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Kriangsak Kittichaisaree

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Eric Tistounet

The respiratory system brings oxygen from the air to the body and excretes carbon dioxide back into the air. In this chapter an analysis is made of the ways and means by which the Council adjusts to the fluctuating nature of circumstances, getting rid of what has become irrelevant while injecting new working methods and tools into its apparatus.

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Coly Seck

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Louise Arbour

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Eric Tistounet

The skeleton is the body part that forms the supporting structure of an organism and the framework that provides support, shape and protection to the organs. By furthering the analogy to a biological anatomy, this chapter aims to analyse the fundamental structure of the Council and its mechanisms. This will consist of a quasi-dissection of the multiple functions of the Council. It will also include a rapid and fragmentary discussion of what the author considers as one of the main weaknesses or deficiencies of the Commission, as this is the body that preceded the Council and built the foundations upon which it was built. The text will also show how some of these weaknesses have been corrected. This will be done against the background of decrypting the multilayered structure of the intergovernmental human rights machinery. The General Assembly Resolution 60/251 spells out the Council’s functions and terms of reference. However, being the result of intense and arduous negotiations, the text is rather brief and includes a number of provisions which had to be clarified by the Council in the Institutions Building Package1 and its own practice.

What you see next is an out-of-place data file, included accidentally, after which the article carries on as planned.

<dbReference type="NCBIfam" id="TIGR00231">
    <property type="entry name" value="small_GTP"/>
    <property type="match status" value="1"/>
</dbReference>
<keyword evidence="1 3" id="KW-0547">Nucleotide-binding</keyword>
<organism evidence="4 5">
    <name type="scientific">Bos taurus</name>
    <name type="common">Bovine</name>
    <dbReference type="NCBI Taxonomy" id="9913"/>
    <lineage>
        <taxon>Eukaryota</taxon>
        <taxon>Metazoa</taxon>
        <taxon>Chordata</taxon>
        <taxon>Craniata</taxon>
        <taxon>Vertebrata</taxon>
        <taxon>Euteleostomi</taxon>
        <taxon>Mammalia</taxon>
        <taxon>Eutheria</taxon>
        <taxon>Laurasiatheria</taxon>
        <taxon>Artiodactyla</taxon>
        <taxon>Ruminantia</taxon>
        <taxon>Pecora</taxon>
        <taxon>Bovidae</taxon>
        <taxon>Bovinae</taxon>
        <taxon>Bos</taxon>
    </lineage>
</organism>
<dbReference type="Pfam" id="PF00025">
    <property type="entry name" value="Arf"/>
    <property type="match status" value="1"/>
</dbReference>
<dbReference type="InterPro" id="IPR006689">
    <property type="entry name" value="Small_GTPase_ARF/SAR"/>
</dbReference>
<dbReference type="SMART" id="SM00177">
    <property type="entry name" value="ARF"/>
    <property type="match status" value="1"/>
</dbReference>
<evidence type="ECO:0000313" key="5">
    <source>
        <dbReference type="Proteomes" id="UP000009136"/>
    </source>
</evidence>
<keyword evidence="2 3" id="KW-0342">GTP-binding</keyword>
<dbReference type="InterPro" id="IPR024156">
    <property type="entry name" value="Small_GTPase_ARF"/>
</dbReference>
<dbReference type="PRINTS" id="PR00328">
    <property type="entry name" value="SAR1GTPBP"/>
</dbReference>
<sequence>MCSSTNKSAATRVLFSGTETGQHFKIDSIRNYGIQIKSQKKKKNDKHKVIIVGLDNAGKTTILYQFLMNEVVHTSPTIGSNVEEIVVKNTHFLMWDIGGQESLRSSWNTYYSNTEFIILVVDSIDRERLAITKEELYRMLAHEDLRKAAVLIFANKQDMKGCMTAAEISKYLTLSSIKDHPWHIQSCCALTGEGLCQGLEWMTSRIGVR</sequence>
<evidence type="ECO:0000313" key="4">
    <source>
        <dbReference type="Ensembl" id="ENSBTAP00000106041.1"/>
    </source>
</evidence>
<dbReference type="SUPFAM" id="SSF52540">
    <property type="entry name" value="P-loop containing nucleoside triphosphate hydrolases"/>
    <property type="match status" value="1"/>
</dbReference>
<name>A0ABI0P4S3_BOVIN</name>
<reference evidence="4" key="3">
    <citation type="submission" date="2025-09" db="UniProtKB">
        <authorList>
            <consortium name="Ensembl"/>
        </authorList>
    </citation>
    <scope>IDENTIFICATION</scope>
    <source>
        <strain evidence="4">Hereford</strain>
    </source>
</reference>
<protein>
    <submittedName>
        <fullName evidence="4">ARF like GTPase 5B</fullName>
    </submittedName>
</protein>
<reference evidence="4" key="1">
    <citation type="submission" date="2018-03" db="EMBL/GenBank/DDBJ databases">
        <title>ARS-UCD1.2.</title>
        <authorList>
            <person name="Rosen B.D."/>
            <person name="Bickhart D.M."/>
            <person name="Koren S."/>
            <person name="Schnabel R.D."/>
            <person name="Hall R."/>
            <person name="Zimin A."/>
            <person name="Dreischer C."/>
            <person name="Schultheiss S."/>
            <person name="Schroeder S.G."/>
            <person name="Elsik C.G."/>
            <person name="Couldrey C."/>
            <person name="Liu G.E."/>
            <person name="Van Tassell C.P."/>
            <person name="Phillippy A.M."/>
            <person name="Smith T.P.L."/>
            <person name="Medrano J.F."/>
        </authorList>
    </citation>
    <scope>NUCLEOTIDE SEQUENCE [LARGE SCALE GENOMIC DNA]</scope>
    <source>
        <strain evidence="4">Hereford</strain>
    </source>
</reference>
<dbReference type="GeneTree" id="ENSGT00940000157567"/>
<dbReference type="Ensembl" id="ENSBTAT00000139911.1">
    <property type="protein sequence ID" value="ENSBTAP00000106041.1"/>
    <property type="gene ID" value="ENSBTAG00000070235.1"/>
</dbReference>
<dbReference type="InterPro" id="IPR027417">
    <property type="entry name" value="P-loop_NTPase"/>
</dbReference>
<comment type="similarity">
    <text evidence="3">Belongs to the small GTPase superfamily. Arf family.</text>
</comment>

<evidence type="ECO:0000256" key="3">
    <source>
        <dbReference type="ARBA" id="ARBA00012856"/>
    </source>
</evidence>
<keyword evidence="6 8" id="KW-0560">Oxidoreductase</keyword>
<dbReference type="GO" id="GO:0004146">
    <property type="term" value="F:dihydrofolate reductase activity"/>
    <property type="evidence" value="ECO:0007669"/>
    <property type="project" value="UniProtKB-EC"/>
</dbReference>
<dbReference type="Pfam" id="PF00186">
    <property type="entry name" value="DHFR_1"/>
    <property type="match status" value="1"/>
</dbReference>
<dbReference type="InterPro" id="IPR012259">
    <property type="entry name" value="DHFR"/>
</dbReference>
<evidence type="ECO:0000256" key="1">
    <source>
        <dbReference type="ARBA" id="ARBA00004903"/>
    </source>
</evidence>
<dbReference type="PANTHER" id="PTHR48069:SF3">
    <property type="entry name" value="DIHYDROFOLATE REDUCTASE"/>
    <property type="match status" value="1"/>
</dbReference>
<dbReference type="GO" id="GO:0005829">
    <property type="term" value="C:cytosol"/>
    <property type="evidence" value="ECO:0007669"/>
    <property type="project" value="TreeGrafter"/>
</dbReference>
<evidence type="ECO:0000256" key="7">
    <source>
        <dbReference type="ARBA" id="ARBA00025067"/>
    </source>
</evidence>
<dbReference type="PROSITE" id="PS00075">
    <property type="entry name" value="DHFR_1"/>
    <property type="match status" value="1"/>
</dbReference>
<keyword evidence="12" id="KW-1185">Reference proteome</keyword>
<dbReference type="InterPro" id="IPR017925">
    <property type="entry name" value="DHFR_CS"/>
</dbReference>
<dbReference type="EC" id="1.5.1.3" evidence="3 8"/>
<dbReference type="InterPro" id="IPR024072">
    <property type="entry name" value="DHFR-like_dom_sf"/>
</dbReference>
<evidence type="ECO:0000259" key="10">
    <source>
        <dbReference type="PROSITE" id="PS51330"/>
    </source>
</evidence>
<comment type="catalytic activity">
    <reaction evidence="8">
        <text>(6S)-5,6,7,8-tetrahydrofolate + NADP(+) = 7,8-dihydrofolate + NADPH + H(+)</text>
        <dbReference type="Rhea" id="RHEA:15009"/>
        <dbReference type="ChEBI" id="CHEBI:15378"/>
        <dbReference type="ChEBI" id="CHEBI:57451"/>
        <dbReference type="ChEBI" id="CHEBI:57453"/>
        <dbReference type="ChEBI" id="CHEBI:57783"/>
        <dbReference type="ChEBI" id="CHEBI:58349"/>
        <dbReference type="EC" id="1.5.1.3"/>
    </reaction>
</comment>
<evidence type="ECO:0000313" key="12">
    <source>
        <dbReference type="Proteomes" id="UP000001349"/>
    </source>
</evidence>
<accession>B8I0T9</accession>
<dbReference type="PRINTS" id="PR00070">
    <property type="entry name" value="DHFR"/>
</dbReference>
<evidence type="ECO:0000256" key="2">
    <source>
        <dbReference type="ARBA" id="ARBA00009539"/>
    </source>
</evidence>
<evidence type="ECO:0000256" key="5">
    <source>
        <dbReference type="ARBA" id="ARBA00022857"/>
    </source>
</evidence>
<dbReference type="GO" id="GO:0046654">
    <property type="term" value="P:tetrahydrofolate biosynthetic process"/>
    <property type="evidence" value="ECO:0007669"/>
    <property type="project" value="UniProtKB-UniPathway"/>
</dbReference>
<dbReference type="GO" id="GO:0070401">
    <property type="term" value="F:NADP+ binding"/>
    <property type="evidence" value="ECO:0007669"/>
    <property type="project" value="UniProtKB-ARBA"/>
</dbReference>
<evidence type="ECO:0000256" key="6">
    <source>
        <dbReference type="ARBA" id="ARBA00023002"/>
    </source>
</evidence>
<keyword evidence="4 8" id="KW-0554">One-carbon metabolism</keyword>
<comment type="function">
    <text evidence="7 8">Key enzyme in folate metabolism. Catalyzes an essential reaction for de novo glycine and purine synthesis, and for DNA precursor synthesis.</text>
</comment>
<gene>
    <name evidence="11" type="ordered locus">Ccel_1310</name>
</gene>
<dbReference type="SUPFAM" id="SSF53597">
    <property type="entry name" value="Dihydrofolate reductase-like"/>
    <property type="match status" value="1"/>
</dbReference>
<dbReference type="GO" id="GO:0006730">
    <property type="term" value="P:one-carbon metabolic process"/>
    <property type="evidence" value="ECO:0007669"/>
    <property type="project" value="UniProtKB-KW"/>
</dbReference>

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Eric Tistounet

A human or animal body requires a nervous system to ensure coordination of its main components, send proper signals or instructions, ensure a high-level analysis of the tasks to be performed, some being of a repetitive nature, others being far more sophisticated, and ensure a proper scrutiny of the steps to be taken to keep the body alive and more importantly to ensure that it evolves and reproduces in a proper manner. The nervous system detects environmental changes that impact the body. A Human Rights Council analogy needs to consider the Council governance, namely its President and Bureau, with a view to determine its functions from the most usual and mundane to the most sophisticated and unusual ones. The functions of the Council President and his/her Bureau are usually described succinctly and considered to be quite obvious and limited to issues of a procedural and organizational nature. This is after all what the institutions-building package recalls in its paragraph 1141 and the Council’s Rule 10. It is also in line with the practice of most UN intergovernmental bodies as described in Rules 103–107 of the General Assembly Rules of Procedures. However, reality is very far from this formal description.

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Eric Tistounet